Mesoblast spins a PhIII cell therapy miss in heart failure as a win, highlighting positive mortality data
About two and a half months after the FDA turned away their lead program, Mesoblast $MESO reported a Phase III miss Monday afternoon for their second clinical product. But the Australian biotech pointed toward data in a secondary endpoint it thinks the agency might find promising.
In a late-stage trial measuring rexlemestrocel-L in 537 patients, Mesoblast found that the experimental cell therapy did not significantly reduce hospitalizations over placebo in individuals with recurring heart failure. The program managed to hit secondaries in mortality-rate reduction for earlier stages of heart failure, and it’s here where Mesoblast hopes it can still pave a path toward accelerated approval should regulators prove receptive.
“The hospitalizations in patients with chronic heart failure are really about their ability to handle volume loads and patients who are brittle are not able to handle volume loads very well,” CEO Silviu Itescu said in a conference call Monday evening. “It appears that our therapy does not have any impact on those types of outcomes.”
Investors appeared skeptical of Mesoblast’s claims as the company’s shares fell after the bell Monday and continued to slide Tuesday morning to down about 17%.
The Phase III trial randomized patients evenly into the drug or placebo arms. Mesoblast enrolled 206 patients with Class II heart failure and 331 individuals who had progressed to Class III, a more severe form of the condition. In order to be included in the study, all patients needed to have been hospitalized for heart failure within nine months of starting treatment.
Mesoblast did not report any numbers or a p-value for the primary endpoint, only saying there was “no reduction” over placebo in hospitalizations for recurring non-fatal heart failure events.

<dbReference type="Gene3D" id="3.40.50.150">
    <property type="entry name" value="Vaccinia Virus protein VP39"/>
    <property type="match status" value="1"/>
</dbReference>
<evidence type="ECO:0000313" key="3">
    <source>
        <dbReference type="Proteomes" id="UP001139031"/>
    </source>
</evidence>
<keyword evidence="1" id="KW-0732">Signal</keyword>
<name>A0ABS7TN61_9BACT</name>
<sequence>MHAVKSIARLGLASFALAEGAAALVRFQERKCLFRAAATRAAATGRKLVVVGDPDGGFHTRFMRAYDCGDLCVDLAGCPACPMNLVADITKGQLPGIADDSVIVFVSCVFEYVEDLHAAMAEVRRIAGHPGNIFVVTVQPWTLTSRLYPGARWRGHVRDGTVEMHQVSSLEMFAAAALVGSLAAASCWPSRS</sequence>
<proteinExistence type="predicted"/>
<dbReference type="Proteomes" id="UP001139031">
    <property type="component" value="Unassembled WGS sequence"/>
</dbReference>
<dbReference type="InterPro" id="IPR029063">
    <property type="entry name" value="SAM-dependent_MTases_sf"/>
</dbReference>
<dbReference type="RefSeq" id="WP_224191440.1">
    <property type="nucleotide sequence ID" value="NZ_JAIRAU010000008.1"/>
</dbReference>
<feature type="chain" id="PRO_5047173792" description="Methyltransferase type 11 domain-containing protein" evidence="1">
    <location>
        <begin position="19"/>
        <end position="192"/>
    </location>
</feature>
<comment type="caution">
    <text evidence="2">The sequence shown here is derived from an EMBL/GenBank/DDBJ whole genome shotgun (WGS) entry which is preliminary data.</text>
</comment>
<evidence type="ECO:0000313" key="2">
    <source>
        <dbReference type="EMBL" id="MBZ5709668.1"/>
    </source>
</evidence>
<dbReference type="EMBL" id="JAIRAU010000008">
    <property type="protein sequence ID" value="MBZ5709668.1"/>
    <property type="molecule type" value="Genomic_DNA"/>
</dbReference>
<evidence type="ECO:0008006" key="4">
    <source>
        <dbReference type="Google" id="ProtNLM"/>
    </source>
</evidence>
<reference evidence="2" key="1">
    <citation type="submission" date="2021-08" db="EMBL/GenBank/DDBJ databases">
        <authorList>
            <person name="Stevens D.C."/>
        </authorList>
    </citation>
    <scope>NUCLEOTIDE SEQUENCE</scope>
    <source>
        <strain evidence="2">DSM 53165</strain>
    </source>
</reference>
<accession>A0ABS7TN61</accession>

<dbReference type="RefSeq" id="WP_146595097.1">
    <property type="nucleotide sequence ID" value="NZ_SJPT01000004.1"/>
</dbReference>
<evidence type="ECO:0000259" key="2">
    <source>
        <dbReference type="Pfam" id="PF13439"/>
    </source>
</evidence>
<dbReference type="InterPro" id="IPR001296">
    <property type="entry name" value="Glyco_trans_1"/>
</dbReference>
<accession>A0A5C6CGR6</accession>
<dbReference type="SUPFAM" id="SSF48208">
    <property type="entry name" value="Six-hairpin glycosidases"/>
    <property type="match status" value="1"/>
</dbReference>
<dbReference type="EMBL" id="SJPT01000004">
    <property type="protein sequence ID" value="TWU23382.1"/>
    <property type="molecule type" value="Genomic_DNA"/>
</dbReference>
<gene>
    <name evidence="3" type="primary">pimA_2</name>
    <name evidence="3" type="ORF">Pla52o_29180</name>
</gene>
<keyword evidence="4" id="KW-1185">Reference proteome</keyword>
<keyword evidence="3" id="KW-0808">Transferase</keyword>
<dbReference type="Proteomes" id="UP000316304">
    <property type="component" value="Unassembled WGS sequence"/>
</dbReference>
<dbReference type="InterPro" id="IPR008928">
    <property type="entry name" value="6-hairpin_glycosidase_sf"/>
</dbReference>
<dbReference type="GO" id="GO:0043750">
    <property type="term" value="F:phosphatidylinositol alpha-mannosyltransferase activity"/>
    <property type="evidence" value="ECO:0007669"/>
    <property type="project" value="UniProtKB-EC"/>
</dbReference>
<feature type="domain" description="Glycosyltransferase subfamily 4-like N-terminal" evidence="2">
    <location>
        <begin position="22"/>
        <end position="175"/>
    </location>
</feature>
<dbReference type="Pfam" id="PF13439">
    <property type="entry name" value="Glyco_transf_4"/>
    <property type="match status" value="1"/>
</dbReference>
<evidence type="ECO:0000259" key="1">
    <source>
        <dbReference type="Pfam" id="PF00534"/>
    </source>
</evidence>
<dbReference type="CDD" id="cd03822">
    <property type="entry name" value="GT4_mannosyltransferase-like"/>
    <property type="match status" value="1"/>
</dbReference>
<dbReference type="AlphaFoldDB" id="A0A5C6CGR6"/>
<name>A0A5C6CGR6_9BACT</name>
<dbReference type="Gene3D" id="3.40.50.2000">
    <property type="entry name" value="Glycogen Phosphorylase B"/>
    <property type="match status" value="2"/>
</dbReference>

Instead, the company revealed its positive secondary endpoint data. In all patients, rexlemestrocel-L showed a 60% reduction in heart attacks and stroke related to cardiac death, Mesoblast said, scoring a p-value of 0.002. The therapy also demonstrated a 60% reduction in death from any cause in the Class II population, good for a p-value of 0.037.
Rexlemestrocel-L also prevented such patients from progressing to severe disease but did not specify any numbers, the company said, only reporting a p-value of 0.004. Those in the control arm with maximum standard of care therapy progressed from Class II to Class III after an average of 20 months.
It’s these data where Mesoblast now sees a potential path ahead. Itescu further told investors in Monday’s call that rexlemestrocel-L could prove a complementary medicine to drugs that reduce hospitalizations but don’t reduce mortality. He also said in previous meetings with the FDA that the agency has made clear it is focusing on mortality, despite hospitalization serving as primary.
When the company started its trial, Itescu said, the theory for the underlying mechanism was that the medicine could reduce inflammation in heart muscles, protect tissue from dying and prevent those muscles from becoming scar tissue.
“The question then goes to why do we have this major benefit on mortality?” Itescu said on the call. “I think the data that we’ve seen here, where we’ve seen this dramatic reduction in mortality in patients who are at an advanced stage of disease but not yet so advanced that they’re not able to be rescued, suggests that this mechanism may be playing a key role.”
Itescu also noted the program’s benefits in less severe cases of heart failure, saying it could potentially be used to intervene before patients progress past Class II. The key moving forward will be meeting with regulators and figuring out exactly the right time to dose patients.
Monday’s results follow the FDA handing Mesoblast a CRL for its acute graft-versus-host disease program, remestemcel-L, back in October. Regulators objected to the nature of the data package, with the company hoping to gain approval on the basis of only a single, open-label trial. Despite the rejection, Novartis partnered with the biotech last month in a $1.2 billion-plus deal, hoping to develop the candidate for ARDS, including cases related to Covid-19.